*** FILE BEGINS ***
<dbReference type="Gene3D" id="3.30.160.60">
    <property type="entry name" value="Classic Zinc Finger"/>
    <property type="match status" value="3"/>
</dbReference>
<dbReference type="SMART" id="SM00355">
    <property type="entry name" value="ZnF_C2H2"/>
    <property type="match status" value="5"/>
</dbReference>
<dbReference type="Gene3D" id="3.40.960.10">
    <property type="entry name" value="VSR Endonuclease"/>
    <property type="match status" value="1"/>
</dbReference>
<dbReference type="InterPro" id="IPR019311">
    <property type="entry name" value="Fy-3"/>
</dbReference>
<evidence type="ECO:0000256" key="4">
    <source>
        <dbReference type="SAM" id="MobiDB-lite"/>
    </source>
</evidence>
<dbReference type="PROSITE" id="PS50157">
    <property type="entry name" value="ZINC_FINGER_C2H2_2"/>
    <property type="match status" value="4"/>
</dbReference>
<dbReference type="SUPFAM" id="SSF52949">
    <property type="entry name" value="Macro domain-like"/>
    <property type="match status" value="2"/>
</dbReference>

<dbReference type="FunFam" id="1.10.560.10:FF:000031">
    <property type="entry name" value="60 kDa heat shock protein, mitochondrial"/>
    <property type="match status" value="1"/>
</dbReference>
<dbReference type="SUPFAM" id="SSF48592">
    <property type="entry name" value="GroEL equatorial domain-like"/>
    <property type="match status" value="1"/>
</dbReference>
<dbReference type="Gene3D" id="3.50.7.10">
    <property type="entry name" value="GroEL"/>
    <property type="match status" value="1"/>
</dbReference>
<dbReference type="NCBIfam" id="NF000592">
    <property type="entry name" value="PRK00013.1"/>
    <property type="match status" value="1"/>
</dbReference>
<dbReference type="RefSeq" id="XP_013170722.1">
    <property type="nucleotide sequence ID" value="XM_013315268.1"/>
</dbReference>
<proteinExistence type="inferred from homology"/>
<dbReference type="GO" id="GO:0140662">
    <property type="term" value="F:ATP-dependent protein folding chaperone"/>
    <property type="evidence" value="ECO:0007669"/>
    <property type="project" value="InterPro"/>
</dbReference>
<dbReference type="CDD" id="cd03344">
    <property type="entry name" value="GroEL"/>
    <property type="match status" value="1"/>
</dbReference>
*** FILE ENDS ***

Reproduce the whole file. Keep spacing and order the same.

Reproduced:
<dbReference type="Gene3D" id="3.30.160.60">
    <property type="entry name" value="Classic Zinc Finger"/>
    <property type="match status" value="3"/>
</dbReference>
<dbReference type="SMART" id="SM00355">
    <property type="entry name" value="ZnF_C2H2"/>
    <property type="match status" value="5"/>
</dbReference>
<dbReference type="Gene3D" id="3.40.960.10">
    <property type="entry name" value="VSR Endonuclease"/>
    <property type="match status" value="1"/>
</dbReference>
<dbReference type="InterPro" id="IPR019311">
    <property type="entry name" value="Fy-3"/>
</dbReference>
<evidence type="ECO:0000256" key="4">
    <source>
        <dbReference type="SAM" id="MobiDB-lite"/>
    </source>
</evidence>
<dbReference type="PROSITE" id="PS50157">
    <property type="entry name" value="ZINC_FINGER_C2H2_2"/>
    <property type="match status" value="4"/>
</dbReference>
<dbReference type="SUPFAM" id="SSF52949">
    <property type="entry name" value="Macro domain-like"/>
    <property type="match status" value="2"/>
</dbReference>

<dbReference type="FunFam" id="1.10.560.10:FF:000031">
    <property type="entry name" value="60 kDa heat shock protein, mitochondrial"/>
    <property type="match status" value="1"/>
</dbReference>
<dbReference type="SUPFAM" id="SSF48592">
    <property type="entry name" value="GroEL equatorial domain-like"/>
    <property type="match status" value="1"/>
</dbReference>
<dbReference type="Gene3D" id="3.50.7.10">
    <property type="entry name" value="GroEL"/>
    <property type="match status" value="1"/>
</dbReference>
<dbReference type="NCBIfam" id="NF000592">
    <property type="entry name" value="PRK00013.1"/>
    <property type="match status" value="1"/>
</dbReference>
<dbReference type="RefSeq" id="XP_013170722.1">
    <property type="nucleotide sequence ID" value="XM_013315268.1"/>
</dbReference>
<proteinExistence type="inferred from homology"/>
<dbReference type="GO" id="GO:0140662">
    <property type="term" value="F:ATP-dependent protein folding chaperone"/>
    <property type="evidence" value="ECO:0007669"/>
    <property type="project" value="InterPro"/>
</dbReference>
<dbReference type="CDD" id="cd03344">
    <property type="entry name" value="GroEL"/>
    <property type="match status" value="1"/>
</dbReference>